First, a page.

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|Title:||The multisensory base of bodily coupling in faceto- face social interactions: Contrasting the case of autism with the Möbius syndrome|
|Abstract:||The perennial question of how we understand others' emotions and mental states has undertaken an "interactive turn," emphasizing the crucial role of low-level bodily coupling and second-personal engagements with others as opposed to the individualistic procedure of mental state attribution or "mindreading." This raises the important question of what counts as foundational for socio-emotional understanding: high-level mentalistic abilities, low-level bodily coupling, or an integrative combination of both? Recent findings on facebased emotion-recognition in individuals with Möbius syndrome (MS) - a rare form of congenital facial paralysis which prevents facial mimicry - cast doubt on the idea that bodily coupling is the foundational component for socio-emotional understanding. Here we argue that the MS case does not pose a threat to the idea that low-level bodily coupling processes are foundational for social cognition. Rather, despite their lack of automatic facial mirroring, MS patients might benefit from sparedmultisensory integration processing which allows them to establish alternative channels of bodily coupling via different sensory modalities. We contrast MS- and autistic persons' lack of automatic facial mimicry and argue that this comparison might help us to shed light on the constitutive and foundational role of low-level bodily coupling for socioemotional understanding.|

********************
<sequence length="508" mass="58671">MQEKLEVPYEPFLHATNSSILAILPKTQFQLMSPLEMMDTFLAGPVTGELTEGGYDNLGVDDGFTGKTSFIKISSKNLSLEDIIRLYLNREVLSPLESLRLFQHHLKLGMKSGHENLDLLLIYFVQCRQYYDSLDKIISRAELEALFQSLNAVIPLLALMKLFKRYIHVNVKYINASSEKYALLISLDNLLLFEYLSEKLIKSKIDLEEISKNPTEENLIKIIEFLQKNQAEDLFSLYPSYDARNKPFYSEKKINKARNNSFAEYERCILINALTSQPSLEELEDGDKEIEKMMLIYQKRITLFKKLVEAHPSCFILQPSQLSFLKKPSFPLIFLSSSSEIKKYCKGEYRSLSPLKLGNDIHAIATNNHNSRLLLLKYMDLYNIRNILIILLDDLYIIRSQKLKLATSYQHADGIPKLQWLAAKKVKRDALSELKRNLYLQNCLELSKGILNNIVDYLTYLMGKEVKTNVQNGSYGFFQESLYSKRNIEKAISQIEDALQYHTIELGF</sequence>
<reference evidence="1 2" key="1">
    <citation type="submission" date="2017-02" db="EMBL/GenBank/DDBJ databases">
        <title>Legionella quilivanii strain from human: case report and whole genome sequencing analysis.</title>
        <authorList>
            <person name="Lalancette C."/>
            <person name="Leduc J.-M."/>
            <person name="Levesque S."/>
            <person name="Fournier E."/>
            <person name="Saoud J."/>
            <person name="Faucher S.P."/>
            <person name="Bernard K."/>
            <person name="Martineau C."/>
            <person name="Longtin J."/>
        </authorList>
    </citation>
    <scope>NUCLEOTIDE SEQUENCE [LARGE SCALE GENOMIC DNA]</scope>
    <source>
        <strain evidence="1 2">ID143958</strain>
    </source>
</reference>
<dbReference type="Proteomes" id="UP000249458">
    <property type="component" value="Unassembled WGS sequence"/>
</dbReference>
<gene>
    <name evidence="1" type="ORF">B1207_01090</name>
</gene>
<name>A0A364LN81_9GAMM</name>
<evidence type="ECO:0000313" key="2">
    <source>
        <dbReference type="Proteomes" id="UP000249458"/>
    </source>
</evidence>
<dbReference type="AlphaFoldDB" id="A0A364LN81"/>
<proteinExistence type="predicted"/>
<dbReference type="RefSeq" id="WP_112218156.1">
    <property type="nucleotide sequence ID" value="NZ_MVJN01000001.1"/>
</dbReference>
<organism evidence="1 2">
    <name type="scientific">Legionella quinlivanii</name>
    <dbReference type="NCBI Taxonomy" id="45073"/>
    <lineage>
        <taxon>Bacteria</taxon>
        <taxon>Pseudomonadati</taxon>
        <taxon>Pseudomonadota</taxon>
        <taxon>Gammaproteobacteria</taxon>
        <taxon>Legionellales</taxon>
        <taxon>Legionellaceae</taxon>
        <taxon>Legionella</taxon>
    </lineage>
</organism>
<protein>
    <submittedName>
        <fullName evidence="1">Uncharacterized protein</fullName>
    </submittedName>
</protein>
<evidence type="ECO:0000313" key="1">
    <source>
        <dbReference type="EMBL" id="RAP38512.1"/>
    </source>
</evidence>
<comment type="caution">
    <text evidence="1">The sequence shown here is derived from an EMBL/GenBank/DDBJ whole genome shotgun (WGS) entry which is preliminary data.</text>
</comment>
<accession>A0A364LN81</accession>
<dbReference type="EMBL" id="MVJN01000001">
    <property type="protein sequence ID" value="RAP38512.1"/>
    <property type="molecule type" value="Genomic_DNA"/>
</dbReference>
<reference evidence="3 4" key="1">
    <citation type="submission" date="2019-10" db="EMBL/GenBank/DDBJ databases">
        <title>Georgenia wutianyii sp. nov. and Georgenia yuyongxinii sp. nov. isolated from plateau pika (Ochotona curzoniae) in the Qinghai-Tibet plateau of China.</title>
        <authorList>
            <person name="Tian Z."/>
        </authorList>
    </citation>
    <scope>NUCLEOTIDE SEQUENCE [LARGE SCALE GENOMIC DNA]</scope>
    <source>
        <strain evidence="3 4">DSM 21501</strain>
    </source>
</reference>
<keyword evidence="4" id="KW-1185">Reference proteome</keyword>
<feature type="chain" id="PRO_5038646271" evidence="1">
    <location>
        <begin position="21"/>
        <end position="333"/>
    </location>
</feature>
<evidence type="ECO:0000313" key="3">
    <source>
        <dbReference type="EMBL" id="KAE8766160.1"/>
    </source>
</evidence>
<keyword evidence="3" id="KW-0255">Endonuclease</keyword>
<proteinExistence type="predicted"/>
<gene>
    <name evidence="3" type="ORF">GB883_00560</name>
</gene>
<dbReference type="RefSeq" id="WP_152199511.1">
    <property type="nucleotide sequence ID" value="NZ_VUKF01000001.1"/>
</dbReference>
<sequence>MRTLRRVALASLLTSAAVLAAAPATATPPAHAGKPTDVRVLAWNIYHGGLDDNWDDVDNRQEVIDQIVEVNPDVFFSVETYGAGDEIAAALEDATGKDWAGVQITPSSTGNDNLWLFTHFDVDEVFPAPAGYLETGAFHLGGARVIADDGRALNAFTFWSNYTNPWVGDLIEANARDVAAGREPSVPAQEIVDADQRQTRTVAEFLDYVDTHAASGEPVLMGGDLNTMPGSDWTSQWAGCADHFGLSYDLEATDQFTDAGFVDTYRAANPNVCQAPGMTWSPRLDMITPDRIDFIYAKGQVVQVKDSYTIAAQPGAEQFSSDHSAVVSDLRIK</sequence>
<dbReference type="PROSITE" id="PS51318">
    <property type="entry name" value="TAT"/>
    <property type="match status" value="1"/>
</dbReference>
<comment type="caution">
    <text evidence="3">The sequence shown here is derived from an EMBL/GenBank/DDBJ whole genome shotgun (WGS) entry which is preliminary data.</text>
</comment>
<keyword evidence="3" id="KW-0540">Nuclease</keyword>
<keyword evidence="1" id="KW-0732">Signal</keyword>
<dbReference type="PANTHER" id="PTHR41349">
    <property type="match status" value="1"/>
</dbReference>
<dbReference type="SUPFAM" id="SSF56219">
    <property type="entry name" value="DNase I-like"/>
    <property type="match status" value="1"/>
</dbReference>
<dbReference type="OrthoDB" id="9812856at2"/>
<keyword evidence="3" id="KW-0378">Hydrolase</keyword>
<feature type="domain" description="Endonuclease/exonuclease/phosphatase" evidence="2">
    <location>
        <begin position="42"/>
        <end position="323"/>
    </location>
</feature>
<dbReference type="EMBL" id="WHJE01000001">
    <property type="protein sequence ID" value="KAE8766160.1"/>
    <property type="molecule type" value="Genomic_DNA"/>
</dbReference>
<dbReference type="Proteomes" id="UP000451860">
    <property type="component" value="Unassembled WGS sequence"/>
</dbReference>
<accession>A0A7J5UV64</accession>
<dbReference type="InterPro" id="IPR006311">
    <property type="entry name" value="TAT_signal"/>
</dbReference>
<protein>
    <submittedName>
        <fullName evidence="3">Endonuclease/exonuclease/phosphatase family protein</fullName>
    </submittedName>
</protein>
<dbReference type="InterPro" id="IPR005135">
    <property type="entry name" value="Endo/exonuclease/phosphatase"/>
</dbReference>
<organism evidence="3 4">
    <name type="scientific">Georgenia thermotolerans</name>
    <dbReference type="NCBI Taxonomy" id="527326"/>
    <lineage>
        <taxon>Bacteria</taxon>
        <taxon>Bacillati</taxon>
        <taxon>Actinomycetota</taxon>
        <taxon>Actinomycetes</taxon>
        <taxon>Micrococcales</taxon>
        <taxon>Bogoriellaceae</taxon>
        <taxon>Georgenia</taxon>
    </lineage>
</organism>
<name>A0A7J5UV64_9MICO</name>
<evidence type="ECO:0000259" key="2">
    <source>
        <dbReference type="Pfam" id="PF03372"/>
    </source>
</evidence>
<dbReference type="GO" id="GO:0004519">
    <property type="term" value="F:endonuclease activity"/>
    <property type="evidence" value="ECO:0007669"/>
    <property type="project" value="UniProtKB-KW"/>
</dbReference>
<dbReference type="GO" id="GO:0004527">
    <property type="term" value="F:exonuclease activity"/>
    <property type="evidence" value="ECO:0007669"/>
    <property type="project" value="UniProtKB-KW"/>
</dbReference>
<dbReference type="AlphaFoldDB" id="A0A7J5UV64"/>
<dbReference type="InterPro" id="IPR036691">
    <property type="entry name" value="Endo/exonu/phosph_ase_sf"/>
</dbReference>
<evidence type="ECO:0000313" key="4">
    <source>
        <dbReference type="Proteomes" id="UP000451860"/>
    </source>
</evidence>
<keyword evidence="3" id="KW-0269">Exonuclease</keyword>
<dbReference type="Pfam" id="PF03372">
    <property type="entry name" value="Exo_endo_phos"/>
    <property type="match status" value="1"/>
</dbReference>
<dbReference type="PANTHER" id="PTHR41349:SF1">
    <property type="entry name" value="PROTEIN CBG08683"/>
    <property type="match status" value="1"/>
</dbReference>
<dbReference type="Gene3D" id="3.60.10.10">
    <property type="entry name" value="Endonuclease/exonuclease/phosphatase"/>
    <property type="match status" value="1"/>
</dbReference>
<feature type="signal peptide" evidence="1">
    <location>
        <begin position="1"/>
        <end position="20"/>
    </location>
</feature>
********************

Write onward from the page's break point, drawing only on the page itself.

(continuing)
|Document Type:||Artigo em Revista Científica Internacional|
|Appears in Collections:||FLUP - Artigo em Revista Científica Internacional|
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